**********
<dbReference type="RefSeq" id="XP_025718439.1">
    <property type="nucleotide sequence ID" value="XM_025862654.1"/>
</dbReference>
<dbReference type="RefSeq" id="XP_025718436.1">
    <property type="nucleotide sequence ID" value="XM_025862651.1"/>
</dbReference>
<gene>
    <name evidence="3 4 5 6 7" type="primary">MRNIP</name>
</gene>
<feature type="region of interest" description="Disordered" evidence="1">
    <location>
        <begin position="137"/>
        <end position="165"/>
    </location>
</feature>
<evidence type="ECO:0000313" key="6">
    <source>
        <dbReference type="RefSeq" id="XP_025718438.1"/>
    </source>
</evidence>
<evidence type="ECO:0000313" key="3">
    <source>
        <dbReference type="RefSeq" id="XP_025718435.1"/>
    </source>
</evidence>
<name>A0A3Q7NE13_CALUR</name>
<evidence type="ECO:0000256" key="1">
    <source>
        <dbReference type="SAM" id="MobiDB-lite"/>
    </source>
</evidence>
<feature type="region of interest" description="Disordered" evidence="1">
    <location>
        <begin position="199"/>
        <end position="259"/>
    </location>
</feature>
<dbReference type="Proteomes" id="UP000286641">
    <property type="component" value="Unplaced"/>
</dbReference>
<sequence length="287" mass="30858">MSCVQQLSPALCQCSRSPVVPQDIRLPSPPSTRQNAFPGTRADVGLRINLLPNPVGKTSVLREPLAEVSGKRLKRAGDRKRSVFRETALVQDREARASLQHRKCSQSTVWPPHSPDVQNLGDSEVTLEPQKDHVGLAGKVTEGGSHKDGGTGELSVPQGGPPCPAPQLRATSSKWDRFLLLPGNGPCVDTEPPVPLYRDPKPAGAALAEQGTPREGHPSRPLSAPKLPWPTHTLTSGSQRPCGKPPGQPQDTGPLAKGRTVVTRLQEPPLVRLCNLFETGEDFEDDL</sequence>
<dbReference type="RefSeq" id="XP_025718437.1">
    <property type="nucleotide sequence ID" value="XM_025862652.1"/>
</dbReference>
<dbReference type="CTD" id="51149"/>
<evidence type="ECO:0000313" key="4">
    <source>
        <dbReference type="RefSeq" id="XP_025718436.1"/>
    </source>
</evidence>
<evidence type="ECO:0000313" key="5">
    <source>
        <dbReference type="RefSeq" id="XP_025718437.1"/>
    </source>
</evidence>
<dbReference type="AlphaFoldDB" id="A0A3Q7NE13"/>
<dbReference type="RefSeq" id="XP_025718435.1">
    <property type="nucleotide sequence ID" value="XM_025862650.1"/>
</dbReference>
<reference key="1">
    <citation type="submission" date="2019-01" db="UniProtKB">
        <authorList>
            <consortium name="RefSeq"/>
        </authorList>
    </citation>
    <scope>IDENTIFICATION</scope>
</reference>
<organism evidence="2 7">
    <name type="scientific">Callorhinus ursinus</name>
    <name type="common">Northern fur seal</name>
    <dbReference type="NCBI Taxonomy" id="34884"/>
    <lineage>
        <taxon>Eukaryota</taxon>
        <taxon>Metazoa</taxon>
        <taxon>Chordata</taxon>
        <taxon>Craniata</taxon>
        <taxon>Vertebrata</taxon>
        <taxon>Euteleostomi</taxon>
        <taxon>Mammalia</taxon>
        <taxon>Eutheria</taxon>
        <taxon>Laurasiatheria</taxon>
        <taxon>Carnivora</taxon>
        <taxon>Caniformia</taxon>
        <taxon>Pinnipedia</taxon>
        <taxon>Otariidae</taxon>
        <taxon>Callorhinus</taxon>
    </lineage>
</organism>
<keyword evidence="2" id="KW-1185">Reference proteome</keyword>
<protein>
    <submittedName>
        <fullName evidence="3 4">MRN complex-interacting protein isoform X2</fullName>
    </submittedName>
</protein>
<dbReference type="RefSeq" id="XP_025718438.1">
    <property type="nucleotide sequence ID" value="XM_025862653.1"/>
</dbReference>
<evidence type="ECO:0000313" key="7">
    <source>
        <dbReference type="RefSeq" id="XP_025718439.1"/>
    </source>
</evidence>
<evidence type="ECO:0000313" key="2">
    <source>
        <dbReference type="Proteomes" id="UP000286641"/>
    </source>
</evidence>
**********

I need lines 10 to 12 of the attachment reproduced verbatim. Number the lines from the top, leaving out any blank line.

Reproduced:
<feature type="region of interest" description="Disordered" evidence="1">
    <location>
        <begin position="137"/>